Baldwin County’s economic development future relies heavily on how well local leaders speak with a singular voice, a Florida economic development official told local leaders early Tuesday.
Georgia College President Dr. Steve Dorman brought former colleague Dr. Ed Poppell, who served as vice president for Business Affairs and Economic Development for the University of Florida and now holds the same position for a successful Innovation Square in Gainesville, Fla., to engage community education, government and economic leaders about stimulating local business vitality.
Dorman said conversations to help the economy in Milledgeville and Baldwin County are more than necessary. Leveraging bright minds of local students could become a large part of the area's new direction.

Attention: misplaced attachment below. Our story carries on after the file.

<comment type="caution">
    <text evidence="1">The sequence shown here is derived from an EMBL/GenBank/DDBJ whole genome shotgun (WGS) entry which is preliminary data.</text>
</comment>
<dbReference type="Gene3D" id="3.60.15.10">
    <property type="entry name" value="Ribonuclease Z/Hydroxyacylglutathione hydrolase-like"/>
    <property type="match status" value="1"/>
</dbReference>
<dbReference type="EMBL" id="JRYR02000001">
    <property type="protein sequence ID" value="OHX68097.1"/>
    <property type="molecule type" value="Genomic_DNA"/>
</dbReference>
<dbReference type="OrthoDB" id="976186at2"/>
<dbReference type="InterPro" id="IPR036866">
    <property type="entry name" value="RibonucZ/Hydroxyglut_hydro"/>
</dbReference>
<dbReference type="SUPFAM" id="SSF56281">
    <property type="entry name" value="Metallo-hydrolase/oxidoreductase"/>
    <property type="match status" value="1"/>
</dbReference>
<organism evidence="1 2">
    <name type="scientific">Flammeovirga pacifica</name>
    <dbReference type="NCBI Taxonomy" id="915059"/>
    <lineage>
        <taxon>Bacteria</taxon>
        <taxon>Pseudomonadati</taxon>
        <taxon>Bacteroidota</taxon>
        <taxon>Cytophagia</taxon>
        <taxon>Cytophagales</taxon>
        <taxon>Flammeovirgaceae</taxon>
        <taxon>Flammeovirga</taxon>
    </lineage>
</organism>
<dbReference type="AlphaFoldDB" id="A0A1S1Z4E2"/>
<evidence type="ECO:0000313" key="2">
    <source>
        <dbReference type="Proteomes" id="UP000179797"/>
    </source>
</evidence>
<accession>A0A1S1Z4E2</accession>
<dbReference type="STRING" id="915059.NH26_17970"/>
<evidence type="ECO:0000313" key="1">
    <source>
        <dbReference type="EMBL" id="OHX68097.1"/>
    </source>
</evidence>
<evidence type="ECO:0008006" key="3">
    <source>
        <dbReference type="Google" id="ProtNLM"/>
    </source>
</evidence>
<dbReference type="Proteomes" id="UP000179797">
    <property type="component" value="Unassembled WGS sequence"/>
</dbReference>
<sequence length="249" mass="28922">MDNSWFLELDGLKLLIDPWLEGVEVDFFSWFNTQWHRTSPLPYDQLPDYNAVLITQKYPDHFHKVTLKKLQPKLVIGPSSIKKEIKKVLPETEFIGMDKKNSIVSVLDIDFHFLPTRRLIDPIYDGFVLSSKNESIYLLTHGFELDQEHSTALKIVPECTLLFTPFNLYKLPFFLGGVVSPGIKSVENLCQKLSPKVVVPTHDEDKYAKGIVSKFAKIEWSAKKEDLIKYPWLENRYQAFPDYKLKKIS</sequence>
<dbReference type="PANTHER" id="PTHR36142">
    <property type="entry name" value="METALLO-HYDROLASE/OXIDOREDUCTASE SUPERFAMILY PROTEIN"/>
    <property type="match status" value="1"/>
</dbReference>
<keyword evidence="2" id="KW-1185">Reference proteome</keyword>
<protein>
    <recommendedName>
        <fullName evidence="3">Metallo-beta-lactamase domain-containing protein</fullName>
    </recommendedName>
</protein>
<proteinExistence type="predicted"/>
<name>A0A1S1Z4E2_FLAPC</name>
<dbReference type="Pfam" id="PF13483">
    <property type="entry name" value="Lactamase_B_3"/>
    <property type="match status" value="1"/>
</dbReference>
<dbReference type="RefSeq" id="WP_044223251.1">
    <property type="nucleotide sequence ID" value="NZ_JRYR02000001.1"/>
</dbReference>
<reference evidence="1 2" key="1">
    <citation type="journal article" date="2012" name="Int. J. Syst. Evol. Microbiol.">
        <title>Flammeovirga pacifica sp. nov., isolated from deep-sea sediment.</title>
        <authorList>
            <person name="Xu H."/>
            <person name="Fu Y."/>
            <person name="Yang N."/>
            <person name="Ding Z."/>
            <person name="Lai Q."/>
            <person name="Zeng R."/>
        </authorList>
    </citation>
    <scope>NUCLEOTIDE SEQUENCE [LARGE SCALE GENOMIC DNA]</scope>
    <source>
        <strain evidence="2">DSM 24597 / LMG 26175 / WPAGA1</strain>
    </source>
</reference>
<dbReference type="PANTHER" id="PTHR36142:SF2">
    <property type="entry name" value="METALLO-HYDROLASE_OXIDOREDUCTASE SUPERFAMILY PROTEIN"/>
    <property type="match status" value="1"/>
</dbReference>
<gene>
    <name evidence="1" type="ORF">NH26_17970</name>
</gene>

Poppell detailed how a collaborative relationship between UF and downtown Gainesville spawned an Innovation Square serving as a catalyst for startup companies whose ideas where generated at the university.
The Florida Innovation Square vice president said a joint city and county strategy establishes a singular voice. Identifying local, regional and state stakeholders allowed economic development down south. There is no reason why a similar outline can't be adapted in this case, according to both Dorman and Poppell.
“Once you have success, everybody takes ownership. Ownership comes from participation,” Poppell said. “Don't do it alone.”
CSHLRA representative David Sinclair asked for suggestions regarding how to raise funds from private individuals, local businesses and banks to show state and federal bodies proposed redevelopment ideas can be more than conceptual.
“I don't see much happening unless there is a commitment from the community itself in terms or partnering with federal and state agencies,” Sinclair said.
Poppell believes in the business incubation model where participants must meet critical criteria. Fifty percent of profits are reinvented into the Gainesville community.
“You don't need a research school to build an incubator,” Poppell said. “Grow your own.”